Ford Motor Company has denied a report that it is looking at ways to separate its electric vehicle operation from its legacy business to benefit from the same type of investor enthusiasm received by pure-play competitors like Tesla and Rivian.
Ford issued a statement to Bloomberg saying that the company has no plans to spin off its EV or ICE side of the business.
"We are focused on our Ford+ plan to transform the company and thrive in this new era of electric and connected vehicles. We have no plans to spin off our battery electric-vehicle business or our traditional ICE business."
The statement followed a report from Bloomberg that suggested Ford CEO Jim Farley is looking at ways to separate the new technology operations from the traditional side of the business in the hope that it would allow Ford's EV business to boost value by shedding legacy costs and to gain greater access to capital markets.
However, splitting the company may prove too difficult to accept by the Ford family, the report said citing unnamed sources familiar with the internal deliberations. Instead of a spinoff, Farley reportedly plans to simply separate the EV business internally as its own unit as part of a brand reorganisation.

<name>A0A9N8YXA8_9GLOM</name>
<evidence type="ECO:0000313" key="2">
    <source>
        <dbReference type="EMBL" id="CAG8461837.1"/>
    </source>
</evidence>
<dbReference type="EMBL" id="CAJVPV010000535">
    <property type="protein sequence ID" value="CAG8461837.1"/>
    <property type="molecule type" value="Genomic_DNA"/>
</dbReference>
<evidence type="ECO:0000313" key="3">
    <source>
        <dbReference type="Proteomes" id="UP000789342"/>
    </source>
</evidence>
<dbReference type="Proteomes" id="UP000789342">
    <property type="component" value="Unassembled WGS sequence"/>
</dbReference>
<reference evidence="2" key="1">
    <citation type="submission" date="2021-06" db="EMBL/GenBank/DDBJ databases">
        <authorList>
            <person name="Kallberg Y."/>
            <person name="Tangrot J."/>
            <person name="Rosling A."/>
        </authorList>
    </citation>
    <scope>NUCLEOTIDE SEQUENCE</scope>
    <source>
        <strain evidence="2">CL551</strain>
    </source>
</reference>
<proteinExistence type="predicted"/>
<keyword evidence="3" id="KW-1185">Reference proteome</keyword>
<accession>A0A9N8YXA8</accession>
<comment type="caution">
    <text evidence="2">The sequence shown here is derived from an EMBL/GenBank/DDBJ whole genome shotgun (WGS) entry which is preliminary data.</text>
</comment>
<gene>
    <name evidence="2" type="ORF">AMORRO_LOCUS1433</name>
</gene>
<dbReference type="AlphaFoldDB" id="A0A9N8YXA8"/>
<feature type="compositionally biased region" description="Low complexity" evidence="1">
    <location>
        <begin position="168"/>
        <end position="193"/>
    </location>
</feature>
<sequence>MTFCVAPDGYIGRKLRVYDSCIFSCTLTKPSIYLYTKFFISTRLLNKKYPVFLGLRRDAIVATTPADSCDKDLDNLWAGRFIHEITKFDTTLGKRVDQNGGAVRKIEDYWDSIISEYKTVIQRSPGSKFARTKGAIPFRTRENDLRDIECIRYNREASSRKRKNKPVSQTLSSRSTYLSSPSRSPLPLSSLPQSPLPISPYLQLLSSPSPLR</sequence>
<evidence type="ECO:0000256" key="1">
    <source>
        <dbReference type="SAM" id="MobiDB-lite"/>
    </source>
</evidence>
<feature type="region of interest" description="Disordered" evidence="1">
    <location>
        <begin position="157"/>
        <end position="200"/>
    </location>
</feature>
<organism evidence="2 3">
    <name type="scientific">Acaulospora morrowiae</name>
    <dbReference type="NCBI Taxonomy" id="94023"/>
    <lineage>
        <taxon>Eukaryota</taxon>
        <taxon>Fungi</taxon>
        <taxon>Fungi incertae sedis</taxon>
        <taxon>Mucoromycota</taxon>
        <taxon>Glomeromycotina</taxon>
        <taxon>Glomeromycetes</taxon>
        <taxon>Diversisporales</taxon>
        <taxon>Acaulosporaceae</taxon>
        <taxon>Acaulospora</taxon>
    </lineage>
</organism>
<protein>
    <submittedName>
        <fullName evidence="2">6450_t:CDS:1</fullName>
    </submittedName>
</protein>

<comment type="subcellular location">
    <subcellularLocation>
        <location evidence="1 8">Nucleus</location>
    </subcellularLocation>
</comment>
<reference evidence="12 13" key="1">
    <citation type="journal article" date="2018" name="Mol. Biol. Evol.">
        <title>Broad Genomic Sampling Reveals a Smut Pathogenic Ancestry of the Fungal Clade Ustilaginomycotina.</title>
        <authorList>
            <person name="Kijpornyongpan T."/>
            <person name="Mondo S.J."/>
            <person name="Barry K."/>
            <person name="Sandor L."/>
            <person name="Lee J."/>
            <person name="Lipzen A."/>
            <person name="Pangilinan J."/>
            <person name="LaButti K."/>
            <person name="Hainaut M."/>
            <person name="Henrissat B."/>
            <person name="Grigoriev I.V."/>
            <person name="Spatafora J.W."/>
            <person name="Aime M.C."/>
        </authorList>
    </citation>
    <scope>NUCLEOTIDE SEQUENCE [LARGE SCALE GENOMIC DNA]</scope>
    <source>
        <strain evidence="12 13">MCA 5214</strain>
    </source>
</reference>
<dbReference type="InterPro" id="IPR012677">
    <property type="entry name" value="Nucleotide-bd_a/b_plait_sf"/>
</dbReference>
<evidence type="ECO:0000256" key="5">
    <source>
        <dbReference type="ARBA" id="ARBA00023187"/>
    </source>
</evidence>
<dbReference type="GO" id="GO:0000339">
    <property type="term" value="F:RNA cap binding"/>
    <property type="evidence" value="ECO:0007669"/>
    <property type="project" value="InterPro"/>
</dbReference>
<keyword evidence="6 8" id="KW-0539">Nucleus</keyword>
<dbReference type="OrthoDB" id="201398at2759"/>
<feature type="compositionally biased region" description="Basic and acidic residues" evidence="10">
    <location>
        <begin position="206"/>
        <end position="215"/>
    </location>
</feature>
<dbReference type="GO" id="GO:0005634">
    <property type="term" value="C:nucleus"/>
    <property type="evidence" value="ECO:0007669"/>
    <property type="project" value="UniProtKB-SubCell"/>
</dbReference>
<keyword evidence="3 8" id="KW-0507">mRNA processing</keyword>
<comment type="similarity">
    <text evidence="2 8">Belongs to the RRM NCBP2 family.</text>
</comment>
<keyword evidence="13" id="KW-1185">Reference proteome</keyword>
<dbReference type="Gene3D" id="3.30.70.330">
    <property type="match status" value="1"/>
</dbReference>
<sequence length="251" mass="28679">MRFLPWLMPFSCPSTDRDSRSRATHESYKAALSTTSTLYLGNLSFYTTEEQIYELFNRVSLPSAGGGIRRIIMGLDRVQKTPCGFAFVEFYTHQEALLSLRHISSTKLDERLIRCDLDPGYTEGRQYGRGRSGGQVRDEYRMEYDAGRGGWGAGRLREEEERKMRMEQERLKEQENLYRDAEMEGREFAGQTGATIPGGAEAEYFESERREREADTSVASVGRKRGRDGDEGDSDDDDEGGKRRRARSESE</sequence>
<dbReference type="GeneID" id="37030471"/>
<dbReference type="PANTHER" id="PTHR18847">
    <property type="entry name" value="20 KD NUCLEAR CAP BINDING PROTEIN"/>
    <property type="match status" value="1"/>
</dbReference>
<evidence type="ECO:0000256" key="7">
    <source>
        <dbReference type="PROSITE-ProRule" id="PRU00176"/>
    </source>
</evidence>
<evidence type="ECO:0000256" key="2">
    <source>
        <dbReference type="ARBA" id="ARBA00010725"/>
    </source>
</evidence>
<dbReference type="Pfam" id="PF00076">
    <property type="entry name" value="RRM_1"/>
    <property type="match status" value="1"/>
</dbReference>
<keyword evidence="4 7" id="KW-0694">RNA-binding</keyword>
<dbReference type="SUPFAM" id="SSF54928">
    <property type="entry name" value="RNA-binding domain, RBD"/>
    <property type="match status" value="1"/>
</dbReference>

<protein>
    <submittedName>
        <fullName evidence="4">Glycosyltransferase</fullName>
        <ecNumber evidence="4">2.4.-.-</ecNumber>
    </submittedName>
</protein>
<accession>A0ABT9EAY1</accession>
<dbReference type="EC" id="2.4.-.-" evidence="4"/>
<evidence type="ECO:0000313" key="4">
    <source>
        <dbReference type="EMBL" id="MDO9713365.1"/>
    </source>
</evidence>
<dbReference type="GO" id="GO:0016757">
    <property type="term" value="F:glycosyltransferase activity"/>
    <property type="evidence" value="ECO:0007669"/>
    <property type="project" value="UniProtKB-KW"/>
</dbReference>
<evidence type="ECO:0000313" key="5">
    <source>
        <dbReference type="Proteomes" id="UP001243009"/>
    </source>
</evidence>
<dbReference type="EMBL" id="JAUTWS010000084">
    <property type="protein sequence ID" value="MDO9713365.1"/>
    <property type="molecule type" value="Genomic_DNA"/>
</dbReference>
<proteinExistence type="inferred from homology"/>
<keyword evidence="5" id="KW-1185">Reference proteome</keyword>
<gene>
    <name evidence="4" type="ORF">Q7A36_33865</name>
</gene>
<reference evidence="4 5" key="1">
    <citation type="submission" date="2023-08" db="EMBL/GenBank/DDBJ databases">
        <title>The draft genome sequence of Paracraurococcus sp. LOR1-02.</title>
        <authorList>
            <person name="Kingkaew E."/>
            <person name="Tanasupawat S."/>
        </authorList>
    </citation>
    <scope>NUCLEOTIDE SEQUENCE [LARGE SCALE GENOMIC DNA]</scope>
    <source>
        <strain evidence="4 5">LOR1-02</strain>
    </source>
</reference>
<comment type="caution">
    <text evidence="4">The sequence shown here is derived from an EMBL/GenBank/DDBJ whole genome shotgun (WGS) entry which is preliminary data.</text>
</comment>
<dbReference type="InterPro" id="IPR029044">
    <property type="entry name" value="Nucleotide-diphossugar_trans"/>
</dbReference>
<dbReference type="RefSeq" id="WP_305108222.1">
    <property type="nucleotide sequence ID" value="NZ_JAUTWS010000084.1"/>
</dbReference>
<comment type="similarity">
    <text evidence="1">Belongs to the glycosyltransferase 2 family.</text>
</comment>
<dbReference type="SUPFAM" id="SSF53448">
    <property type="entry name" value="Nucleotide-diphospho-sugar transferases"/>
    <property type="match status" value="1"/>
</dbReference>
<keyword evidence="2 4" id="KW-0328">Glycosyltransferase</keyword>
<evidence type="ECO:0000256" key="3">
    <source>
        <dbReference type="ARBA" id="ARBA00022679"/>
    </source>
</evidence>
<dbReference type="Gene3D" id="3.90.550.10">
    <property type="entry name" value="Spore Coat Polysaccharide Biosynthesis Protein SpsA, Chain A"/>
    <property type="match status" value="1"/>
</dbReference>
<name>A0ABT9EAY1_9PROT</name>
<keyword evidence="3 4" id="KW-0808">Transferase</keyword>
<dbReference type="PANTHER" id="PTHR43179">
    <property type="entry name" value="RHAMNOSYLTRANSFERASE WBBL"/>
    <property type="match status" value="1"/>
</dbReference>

That's a different stance than the one he took earlier this month during Ford's earnings call, when he didn't reject the possibility of spinning off either operation.
"Running a successful ICE business and a successful BEV business are not the same. I'm really excited about the company's commitment to operate the businesses as they should be."
He also said that the EV business is "fundamentally different" when it comes to the customers it attracts, the way its products are built and the engineering and design talent that must be hired.
"We’re not seeking half measures. We're done with incremental change. We have a clear plan, a bias for action and a whatever-it-takes mindset."
Ford is said to have had talks with financial advisers late last year to explore some options for the EV operation, including a potential reorganisation and raising private capital for it, two people familiar with the matter told Bloomberg.
The same sources claim Jim Farley is working closely on the effort with Doug Field, who used to lead Apple's car project and was Tesla's chief engineer before that. Field, who joined Ford in September as its advanced technology chief, would have a senior role in any new entity, according to the report.